Apple wants the industry to adopt their ultra-mini SIM card technology as the new standard. To get what they want they are offering royalty-free licensing of the “nano-SIM” card. If approved, the company will pave the way to more compact and efficiently designed iOS devices.
Last week, The Financial Times reported that Apple was in a battle with Motorola Mobility, Research In Motion and Nokia over proposed standards for the “nano-SIM” card, which is one-third smaller than the current standard micro-SIM card.
Their fear is that adopting the new standards would allow Apple to claim ownership of the technology and subsequently force others to pay for licensing it.
Today, Foss Patents claimed that a reliable source showed a letter, written by a senior Apple lawyer, which puts all of those fears to rest. The letter to the European Telecommunications Standards Institute (ETSI) apparently makes Apple’s motives clear by stating an “Unequivocal commitment to grant royalty-free licenses to any Apple patents essential to nano-SIM, provided that Apple’s proposal is adopted as a standard and that all other patents holders accept the same terms in accordance with the principle of reciprocity.”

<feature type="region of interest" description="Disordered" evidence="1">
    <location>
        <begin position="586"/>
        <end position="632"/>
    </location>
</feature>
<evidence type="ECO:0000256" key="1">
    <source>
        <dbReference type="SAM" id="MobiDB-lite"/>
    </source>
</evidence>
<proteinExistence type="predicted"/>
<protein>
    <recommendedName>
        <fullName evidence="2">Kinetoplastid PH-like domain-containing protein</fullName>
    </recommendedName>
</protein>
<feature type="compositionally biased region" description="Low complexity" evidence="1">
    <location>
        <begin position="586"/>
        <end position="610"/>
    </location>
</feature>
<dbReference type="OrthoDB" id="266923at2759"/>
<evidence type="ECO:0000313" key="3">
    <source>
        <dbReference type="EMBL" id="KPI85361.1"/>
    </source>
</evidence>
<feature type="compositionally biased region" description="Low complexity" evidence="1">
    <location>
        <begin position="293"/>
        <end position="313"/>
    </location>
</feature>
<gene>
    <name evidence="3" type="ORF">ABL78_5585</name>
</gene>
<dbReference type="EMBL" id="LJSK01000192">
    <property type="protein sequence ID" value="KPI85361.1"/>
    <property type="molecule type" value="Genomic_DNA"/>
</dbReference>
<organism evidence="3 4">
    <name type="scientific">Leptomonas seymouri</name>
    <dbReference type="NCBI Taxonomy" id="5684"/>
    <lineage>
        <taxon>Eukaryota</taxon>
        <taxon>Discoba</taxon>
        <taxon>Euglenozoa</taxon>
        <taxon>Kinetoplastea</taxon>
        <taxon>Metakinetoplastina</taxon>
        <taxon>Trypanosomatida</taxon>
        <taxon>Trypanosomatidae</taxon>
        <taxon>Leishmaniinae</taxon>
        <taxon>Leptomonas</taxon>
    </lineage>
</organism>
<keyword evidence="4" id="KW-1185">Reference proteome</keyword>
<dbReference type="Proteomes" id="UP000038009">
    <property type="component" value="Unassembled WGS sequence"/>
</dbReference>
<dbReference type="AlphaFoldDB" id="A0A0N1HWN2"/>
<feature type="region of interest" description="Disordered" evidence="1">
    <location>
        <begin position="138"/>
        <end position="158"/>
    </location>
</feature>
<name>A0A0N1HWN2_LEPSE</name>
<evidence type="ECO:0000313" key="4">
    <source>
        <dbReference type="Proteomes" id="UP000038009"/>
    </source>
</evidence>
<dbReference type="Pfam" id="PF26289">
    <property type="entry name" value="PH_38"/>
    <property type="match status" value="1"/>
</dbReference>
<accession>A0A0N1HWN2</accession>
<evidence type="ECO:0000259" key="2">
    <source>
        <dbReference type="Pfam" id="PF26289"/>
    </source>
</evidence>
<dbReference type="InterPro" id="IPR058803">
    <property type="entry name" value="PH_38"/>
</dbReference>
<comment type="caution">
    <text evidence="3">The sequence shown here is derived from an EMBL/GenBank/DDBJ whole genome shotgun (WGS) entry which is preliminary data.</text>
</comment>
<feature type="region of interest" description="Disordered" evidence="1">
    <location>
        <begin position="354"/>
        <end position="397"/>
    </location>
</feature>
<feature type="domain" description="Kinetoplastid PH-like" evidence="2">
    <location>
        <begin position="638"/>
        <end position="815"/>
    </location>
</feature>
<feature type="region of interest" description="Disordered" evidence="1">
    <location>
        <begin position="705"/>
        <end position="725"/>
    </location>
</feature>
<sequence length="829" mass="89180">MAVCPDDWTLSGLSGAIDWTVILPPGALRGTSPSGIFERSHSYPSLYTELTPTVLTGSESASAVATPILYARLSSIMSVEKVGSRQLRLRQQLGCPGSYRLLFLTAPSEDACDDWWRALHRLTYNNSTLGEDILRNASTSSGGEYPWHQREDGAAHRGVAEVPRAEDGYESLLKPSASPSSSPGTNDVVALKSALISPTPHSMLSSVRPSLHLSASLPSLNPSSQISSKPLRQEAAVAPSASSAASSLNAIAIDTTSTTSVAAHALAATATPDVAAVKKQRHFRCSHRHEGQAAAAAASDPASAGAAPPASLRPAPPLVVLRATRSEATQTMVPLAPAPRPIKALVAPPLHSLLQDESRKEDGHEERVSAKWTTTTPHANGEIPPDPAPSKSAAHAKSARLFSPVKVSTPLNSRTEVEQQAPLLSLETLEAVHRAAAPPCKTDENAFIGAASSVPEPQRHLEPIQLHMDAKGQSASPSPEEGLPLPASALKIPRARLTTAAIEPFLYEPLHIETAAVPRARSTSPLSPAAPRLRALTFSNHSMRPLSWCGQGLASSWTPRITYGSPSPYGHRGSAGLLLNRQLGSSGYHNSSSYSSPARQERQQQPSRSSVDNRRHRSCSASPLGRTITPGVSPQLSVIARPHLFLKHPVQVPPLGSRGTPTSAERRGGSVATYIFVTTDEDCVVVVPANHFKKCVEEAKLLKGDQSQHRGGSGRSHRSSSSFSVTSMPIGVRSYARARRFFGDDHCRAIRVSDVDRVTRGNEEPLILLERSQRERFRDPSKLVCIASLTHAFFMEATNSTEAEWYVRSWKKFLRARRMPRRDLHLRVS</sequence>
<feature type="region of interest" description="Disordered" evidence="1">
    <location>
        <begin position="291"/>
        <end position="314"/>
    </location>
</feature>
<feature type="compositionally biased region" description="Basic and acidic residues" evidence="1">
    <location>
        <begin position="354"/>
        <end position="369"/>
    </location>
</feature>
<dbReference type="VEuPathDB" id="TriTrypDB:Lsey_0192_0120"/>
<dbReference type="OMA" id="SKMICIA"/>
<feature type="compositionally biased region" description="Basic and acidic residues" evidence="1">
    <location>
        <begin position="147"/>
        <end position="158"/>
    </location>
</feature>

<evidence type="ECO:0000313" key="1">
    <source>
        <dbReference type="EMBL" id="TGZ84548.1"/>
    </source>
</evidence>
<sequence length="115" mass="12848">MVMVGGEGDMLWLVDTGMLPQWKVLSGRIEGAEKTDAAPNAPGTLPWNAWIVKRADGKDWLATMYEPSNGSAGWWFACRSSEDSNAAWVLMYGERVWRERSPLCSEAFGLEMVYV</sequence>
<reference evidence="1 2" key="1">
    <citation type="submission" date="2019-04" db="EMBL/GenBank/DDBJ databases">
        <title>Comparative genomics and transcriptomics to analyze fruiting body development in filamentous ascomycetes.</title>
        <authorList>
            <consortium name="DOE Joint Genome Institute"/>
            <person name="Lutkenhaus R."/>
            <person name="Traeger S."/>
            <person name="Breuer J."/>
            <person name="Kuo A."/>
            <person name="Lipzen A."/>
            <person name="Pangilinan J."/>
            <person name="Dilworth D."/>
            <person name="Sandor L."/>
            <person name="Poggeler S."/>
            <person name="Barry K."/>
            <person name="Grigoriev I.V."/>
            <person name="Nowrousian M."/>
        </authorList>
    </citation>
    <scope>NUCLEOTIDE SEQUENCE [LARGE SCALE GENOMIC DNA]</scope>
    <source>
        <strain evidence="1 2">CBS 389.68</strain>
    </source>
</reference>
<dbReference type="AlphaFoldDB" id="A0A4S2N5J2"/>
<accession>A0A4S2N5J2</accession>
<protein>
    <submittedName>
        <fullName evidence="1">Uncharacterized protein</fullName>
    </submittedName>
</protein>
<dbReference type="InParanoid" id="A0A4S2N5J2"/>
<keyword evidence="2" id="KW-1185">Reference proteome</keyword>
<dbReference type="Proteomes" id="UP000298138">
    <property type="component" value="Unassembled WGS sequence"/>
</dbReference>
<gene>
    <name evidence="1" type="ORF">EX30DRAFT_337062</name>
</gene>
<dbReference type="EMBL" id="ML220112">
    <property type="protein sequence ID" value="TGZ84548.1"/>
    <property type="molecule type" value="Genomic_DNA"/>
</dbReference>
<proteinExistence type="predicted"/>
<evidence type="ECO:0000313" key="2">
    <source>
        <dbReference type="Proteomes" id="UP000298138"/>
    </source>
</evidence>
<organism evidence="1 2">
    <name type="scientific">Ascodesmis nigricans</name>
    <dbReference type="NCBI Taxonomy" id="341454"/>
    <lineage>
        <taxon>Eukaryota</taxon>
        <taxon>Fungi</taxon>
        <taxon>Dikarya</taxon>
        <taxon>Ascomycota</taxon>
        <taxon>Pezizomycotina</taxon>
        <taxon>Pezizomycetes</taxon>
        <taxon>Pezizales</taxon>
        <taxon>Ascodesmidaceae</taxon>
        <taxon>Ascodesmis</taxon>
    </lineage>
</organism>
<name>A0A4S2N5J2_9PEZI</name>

Obviously, Apple really wants the nano-SIM card to be the new standard. The company is not known for giving out licenses for its technology all willy-nilly like this. They definitely want to make significant changes to the way SIM cards are made and are willing to bend over backward to get the rest of the industry on board.
According to Foss Patents, Apple doesn’t like it when other companies don’t play ball when it comes to standard-essential patents. The company filed a complaint against Motorola Mobility for abuse of them. In another Apple letter to the ETSI, the company “takes a clear ‘no injunction’ position on standards-essential patents.”
It looks like Apple may be planning a preemptive defense against any possible patent lawsuits that may arise in the future if tech companies don’t want to accept Apple’s nano-SIM card as a standard, but want to put it in their devices without licensing it from them. Smart move Apple.
[via Apple Insider]